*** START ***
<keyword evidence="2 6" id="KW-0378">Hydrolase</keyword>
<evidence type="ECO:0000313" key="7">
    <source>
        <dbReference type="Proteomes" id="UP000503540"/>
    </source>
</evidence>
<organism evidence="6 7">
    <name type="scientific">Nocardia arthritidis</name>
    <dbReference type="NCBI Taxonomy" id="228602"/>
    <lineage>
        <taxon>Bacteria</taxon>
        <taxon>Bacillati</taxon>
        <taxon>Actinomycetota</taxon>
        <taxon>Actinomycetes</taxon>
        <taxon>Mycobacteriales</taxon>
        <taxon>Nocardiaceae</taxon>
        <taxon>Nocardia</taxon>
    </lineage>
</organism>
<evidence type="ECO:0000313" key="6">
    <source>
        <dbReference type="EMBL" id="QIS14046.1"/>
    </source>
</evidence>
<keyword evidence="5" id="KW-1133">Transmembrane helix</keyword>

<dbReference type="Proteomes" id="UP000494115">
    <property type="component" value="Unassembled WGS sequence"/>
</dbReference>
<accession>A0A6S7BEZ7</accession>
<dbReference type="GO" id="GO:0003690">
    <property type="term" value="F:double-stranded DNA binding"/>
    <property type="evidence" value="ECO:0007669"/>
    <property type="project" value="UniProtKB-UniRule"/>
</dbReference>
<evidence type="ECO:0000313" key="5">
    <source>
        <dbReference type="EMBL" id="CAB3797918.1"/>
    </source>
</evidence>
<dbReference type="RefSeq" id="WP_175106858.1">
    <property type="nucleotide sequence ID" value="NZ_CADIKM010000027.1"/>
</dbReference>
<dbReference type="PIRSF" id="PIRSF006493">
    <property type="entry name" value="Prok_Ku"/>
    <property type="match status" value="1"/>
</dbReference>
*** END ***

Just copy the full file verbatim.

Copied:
<keyword evidence="2 6" id="KW-0378">Hydrolase</keyword>
<evidence type="ECO:0000313" key="7">
    <source>
        <dbReference type="Proteomes" id="UP000503540"/>
    </source>
</evidence>
<organism evidence="6 7">
    <name type="scientific">Nocardia arthritidis</name>
    <dbReference type="NCBI Taxonomy" id="228602"/>
    <lineage>
        <taxon>Bacteria</taxon>
        <taxon>Bacillati</taxon>
        <taxon>Actinomycetota</taxon>
        <taxon>Actinomycetes</taxon>
        <taxon>Mycobacteriales</taxon>
        <taxon>Nocardiaceae</taxon>
        <taxon>Nocardia</taxon>
    </lineage>
</organism>
<evidence type="ECO:0000313" key="6">
    <source>
        <dbReference type="EMBL" id="QIS14046.1"/>
    </source>
</evidence>
<keyword evidence="5" id="KW-1133">Transmembrane helix</keyword>

<dbReference type="Proteomes" id="UP000494115">
    <property type="component" value="Unassembled WGS sequence"/>
</dbReference>
<accession>A0A6S7BEZ7</accession>
<dbReference type="GO" id="GO:0003690">
    <property type="term" value="F:double-stranded DNA binding"/>
    <property type="evidence" value="ECO:0007669"/>
    <property type="project" value="UniProtKB-UniRule"/>
</dbReference>
<evidence type="ECO:0000313" key="5">
    <source>
        <dbReference type="EMBL" id="CAB3797918.1"/>
    </source>
</evidence>
<dbReference type="RefSeq" id="WP_175106858.1">
    <property type="nucleotide sequence ID" value="NZ_CADIKM010000027.1"/>
</dbReference>
<dbReference type="PIRSF" id="PIRSF006493">
    <property type="entry name" value="Prok_Ku"/>
    <property type="match status" value="1"/>
</dbReference>